• The delay or cancellation was experienced on a flight no more than 6 years ago.
  • The flight in question took off and landed in the EU or UK.

Covering Gaps to Passenger rights Post-Brexit

One silver lining in this Brexit scenario is that the UK has always had long-standing principles when it comes to consumer protection. These approaches to consumer protection will most likely continue post-Brexit. These include fare transparency and passenger services.

Legislation has also been made in order to cover any gaps left in EC261. It covers all flights departing from the UK, all flights departing outside the UK and landing in the UK, and all flights departing outside the UK and landing in the EU.

Under the new UK legislation, short-distance flight delays of up to 1500km could entitle the passenger to £220 compensation, while medium distance flight delays could entitle passengers to £400. For long-distance light delays of over 3500 km, passengers will be entitled to £600 compensation.

How are Airlines Preparing for Brexit?

There is a huge concern that UK airlines may not be able to operate inter-EU flights. Of course, UK-based airlines will still be able to fly between the UK going to all countries who are EU members. However, there is a possibility that after Brexit, the airlines might not have easy access to a bigger range of routes within the EU. There is a question of whether airborne flights will be denied landing in Britain. There is a complex set of agreements concerning commercial landings and departures of airlines, and the UK’s right to fly has been governed by laws of the EU. There are also border management issues that need to be considered. This will most likely impact passenger facilitation and cargo operations.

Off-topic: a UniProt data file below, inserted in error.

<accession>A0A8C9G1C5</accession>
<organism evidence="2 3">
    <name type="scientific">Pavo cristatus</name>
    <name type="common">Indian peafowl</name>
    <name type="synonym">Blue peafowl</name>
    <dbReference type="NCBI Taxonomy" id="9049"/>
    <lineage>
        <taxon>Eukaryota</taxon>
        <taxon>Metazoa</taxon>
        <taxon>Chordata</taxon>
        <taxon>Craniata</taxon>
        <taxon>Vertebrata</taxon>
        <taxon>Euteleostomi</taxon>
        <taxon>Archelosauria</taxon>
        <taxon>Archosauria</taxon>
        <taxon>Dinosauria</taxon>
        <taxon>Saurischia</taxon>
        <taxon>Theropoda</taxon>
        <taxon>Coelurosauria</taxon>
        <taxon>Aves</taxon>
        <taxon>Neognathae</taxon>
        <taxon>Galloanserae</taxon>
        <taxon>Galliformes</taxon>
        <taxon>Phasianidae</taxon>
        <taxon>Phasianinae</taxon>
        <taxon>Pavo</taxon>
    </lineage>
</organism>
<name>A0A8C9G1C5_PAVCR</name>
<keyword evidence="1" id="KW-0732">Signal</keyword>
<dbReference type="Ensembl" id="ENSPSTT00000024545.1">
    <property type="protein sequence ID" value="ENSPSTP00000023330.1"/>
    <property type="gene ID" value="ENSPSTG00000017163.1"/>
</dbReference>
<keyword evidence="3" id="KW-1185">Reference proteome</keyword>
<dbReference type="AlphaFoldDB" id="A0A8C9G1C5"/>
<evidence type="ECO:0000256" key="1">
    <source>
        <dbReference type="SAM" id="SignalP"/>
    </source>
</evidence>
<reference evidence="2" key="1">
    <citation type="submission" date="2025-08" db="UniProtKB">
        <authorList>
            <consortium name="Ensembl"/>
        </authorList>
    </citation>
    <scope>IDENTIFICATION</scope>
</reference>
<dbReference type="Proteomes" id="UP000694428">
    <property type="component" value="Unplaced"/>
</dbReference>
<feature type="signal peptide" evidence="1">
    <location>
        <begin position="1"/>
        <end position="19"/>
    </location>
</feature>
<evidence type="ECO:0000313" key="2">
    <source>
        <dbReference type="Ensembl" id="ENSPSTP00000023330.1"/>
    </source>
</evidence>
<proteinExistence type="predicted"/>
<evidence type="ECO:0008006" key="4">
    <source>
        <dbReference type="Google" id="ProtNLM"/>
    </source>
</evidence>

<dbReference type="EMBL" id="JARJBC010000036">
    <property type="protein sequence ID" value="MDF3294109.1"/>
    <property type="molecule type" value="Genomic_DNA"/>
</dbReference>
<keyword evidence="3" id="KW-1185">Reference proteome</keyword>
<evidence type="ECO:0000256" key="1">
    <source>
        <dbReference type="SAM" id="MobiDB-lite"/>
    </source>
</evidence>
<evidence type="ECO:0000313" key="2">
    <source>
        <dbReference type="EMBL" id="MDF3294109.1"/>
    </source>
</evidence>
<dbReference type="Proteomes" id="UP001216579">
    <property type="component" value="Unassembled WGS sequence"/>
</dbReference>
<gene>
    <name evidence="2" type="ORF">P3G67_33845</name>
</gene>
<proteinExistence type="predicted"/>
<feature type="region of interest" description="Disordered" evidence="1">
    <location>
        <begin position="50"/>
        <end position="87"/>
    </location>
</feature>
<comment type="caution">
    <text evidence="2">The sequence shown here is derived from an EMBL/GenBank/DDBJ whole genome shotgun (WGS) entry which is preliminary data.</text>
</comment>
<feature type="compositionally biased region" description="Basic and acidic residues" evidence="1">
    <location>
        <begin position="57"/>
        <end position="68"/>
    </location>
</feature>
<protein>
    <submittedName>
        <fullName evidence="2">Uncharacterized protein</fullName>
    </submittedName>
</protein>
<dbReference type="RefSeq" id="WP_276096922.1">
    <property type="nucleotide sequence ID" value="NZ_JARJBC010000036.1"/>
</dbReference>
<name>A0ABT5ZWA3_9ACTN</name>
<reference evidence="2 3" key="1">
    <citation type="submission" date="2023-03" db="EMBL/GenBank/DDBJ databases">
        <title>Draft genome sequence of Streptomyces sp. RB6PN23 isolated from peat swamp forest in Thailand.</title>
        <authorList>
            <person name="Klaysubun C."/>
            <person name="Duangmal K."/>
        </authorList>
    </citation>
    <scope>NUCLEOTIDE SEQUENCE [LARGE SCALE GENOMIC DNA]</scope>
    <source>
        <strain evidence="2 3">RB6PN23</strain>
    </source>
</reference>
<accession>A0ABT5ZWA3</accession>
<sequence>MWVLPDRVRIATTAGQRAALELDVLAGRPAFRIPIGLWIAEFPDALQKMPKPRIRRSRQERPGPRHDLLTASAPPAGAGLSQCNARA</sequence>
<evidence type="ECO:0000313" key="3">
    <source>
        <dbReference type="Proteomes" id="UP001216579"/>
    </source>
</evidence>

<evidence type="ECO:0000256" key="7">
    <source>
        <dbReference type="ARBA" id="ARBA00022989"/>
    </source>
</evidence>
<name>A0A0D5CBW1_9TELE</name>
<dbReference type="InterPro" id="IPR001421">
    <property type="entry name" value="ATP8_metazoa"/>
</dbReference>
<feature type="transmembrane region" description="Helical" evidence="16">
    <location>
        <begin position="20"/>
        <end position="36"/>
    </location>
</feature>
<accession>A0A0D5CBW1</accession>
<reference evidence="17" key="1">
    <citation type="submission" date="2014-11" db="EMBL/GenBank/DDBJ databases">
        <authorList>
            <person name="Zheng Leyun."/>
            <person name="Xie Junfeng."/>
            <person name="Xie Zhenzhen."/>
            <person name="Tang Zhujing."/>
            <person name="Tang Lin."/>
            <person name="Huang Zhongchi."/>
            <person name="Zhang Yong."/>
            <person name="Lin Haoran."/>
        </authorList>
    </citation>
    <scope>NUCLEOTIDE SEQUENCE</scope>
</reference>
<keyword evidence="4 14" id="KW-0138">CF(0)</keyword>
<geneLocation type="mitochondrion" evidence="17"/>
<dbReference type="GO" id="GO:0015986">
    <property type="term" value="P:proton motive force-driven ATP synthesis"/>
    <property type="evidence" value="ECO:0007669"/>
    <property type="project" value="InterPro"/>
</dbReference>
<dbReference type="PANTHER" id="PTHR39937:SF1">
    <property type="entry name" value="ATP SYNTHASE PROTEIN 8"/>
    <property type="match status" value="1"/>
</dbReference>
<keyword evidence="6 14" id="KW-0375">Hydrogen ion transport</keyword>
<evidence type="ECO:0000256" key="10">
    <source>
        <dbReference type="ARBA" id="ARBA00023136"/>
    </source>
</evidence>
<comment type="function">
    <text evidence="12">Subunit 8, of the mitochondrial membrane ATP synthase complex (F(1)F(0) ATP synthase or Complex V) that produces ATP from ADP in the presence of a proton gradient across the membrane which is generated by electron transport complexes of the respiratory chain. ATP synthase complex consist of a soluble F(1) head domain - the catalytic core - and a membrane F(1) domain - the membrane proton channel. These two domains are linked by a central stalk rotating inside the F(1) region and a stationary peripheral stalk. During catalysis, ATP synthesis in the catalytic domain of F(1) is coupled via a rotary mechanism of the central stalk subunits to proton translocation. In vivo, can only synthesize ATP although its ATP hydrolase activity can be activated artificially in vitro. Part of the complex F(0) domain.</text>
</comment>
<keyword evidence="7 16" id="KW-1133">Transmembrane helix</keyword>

The good news is that the EU approved a no-deal Brexit Contingency Action Plan. One of the agreements is the assurance that air connectivity between the EU and the UK will still be in place. However, this contingency plan has an expiration date. It only sets a 12-month period, and after that, the EU and UK will no longer recognize certain aviation and pilot licenses. This means that a new deal has to be worked out. When it comes to routes and operating in Europe, UK airlines have been thinking ahead by forming subsidies in other European countries. This is in everybody’s interest because there are about 200 million people flying to and from the UK each year.

The Effects of Brexit on Air Travel

A Brexit deal will have several effects on air travel for UK citizens. The changes will not only affect air passenger rights but also other important aspects of traveling and the holiday experience. The European Health Insurance Card (EHIC) for example, which provides EU travelers a reduced cost in emergency medical treatments within the EU countries, will no longer be valid. Since UK residents will no longer be covered by EHIC, the cost of travel insurance may possibly increase.

Visa requirements may also change. Although the EU has announced that UK citizens will not need visas to visit European countries, they cannot stay for as long as they wish anymore. UK citizens will be given a limited number of days when they visit and EU country.

If both the UK and the EU sign the withdrawal agreement, traveling to Europe for UK citizens will remain the same. There will be no changes to the entry requirements that are currently enforced today.

However, if the UK leaves with no deal, there may be some changes in entry requirements. A UK no-deal scenario also means a greater level of uncertainty in immigration processes, including passenger facilitation. For instance, there might be situations wherein UK citizens may be required validity of up to 15 months on their passports in order to ensure entry to another EU country. Requirements may vary depending on the country.

The Bottom Line

For UK citizens, there will be no real change in their entitlements because EU law will continue to apply if there is an extension of the EU’s Article 50 (Withdrawal from the European Union). If the UK exits without any deal, the UK has also put laws in place that preserve passengers’ rights.

The bottom line is that UK citizens are holding on to what the Government has said: “…in the event of a Brexit no-deal, flight rights of passenger will remain the same in the UK.” If everything stays the same, then it is definitely good news for UK passengers.